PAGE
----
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Local hero in love: Andy takes a bride

   Andy Murray with the Rogers Cup. Photograph by John W. Nguyen.

Andy Murray with the Rogers Cup. Photograph by John W. Nguyen.

Andy Murray, the No. 3-ranked tennis player, wed longtime love, animal artist Kim Sears, April 11 in a ceremony that apparently had the feel of a small-town royal wedding. 

Scores of Dunblane residents and reporters braved the Scottish weather (“oh, the wind and rain,” as the folk song goes) to catch a glimpse of the bride and groom – she resplendent in a Jenny Peckham gown with a sweetheart neckline and crystal-beaded bodice and half-sleeves (is there anything more flattering than half-sleeves?) that showed off her figure; he equally dandy in a blue and green kilt. (Male tennis players: To paraphrase another song, ZZ Top’s “Legs,” “They’ve got legs. They know how to use them.”)

The wedding – which took place in Dunblane Cathedral with a reception following at Cromlix House Hotel, which Andy owns – was in marked contrast to last summer’s seaside nuptials for Novak Djokovic and his longtime love, Jelena Ristic. That was a private affair in Montenegro with coverage appearing afterward exclusively in HELLO! magazine, which paid a pretty shilling for the rights. (The money went to the Novak Djokovic Foundation.)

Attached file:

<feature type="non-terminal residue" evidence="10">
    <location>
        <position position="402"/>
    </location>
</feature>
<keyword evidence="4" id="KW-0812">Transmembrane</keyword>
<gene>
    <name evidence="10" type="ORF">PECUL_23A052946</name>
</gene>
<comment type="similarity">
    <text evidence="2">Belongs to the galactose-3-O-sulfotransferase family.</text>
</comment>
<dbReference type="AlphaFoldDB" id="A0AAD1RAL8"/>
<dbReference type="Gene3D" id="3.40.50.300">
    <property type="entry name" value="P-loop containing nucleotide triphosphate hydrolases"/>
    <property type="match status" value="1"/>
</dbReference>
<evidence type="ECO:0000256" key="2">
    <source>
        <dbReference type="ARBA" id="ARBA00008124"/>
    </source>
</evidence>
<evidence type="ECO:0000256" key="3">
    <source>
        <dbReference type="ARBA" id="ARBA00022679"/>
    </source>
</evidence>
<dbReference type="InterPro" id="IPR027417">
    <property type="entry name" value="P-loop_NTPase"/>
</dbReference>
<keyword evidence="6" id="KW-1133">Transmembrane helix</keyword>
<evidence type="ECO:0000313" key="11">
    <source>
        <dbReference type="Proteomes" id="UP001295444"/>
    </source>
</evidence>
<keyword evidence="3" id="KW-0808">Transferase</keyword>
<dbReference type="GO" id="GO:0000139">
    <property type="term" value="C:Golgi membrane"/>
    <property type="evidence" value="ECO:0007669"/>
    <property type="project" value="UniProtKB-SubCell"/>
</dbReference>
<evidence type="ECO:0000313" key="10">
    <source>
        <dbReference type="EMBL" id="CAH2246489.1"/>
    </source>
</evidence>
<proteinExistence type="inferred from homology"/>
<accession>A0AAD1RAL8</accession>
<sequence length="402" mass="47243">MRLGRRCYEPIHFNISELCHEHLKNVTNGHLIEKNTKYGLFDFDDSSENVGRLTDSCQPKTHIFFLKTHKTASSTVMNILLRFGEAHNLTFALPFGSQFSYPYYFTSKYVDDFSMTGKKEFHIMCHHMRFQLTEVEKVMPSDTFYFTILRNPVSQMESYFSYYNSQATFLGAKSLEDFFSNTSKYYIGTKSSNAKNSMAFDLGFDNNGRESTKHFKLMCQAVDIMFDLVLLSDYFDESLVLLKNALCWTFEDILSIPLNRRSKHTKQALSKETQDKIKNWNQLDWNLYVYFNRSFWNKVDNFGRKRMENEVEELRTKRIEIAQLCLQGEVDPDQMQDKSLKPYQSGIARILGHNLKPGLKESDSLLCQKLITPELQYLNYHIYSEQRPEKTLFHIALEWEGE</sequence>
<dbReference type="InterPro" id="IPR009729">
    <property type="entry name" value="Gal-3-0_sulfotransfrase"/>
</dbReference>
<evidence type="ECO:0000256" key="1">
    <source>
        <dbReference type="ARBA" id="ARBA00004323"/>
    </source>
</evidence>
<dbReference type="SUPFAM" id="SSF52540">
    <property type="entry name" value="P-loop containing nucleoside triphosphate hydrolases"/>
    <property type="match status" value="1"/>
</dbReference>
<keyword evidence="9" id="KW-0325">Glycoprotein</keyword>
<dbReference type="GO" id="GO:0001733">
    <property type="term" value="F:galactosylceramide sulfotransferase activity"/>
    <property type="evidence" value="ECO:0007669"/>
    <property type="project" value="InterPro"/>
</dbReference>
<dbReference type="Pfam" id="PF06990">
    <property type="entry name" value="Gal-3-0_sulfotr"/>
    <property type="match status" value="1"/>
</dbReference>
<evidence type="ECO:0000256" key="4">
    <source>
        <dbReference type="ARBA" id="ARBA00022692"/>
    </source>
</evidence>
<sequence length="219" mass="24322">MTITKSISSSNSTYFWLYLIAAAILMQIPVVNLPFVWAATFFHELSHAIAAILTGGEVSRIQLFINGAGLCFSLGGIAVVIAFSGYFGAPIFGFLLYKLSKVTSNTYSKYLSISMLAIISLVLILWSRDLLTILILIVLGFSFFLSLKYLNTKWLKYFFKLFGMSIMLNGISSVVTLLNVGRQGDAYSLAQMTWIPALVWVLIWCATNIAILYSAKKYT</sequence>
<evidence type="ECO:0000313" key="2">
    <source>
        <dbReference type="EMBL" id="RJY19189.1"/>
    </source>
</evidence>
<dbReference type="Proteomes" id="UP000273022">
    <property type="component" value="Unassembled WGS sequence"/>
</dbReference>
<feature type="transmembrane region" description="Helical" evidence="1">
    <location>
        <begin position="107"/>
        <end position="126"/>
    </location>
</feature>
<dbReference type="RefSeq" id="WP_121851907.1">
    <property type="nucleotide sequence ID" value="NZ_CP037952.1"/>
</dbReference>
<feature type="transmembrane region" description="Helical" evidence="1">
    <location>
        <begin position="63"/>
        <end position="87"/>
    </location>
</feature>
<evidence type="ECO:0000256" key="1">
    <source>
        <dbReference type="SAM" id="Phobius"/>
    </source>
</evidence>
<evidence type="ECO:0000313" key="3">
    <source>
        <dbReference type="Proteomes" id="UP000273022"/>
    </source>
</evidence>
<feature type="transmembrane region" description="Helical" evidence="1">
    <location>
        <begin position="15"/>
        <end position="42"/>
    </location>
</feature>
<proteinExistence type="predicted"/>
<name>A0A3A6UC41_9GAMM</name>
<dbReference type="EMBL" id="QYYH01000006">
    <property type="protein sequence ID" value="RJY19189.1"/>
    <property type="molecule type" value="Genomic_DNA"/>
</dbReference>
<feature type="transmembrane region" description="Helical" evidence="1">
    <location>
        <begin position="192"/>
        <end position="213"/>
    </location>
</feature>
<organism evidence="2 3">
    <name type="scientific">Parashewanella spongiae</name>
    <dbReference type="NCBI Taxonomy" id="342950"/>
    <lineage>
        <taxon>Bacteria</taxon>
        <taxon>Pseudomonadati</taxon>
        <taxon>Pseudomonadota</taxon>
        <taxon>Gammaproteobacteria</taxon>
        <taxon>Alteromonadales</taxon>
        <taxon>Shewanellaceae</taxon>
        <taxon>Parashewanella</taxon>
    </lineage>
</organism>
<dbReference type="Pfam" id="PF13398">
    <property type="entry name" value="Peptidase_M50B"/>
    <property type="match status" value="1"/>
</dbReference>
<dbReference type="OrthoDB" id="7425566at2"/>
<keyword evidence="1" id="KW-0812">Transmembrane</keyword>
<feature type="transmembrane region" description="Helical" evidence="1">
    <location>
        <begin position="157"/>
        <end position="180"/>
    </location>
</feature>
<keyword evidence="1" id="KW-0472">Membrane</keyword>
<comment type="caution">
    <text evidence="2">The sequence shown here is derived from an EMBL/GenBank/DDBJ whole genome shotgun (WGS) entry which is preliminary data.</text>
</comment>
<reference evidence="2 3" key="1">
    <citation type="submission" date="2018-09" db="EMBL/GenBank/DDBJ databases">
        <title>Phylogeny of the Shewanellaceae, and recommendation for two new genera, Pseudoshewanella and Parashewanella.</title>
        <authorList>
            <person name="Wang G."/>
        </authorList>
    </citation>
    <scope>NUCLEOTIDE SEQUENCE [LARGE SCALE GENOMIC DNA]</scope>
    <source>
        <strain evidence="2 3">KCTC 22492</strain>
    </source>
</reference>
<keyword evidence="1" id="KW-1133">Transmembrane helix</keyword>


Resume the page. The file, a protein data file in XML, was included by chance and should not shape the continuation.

Whereas Andy and Kim just let it rip, and so the day had the feel of a hometown party in which everyone could participate.

"Absolutely fabulous to see them today, especially Andy coming back to his hometown," said one lady in the crowd. 

“He's a hero. He's done something that all local boys would really strive to do. He's a superstar," added another.

Say what you want about Andy – and much has been said about his on-court meltdowns and sullen soliloquys that have made him a cross between John McEnroe and Hamlet. (Remember the time he was playing Nole at the Australian Open and got distracted by a feather in a “Forrest Gump” moment? Then there was another time – also Nole, also Aussie Open – when he had to battle foot blisters. As the late, lamented Gilda Radner’s character Emily Litella used to say on “Saturday Night Live,” “It’s always something.”

But for one day, it wasn’t always something. It wasn’t about errant feathers or pesky foot blisters or raging self-doubt or the challenge of a rival. It was about another kind of love and sharing it not only with your bride but with the place to which you belong and which belongs to you.

So good on, Andy and Kim, and all the best.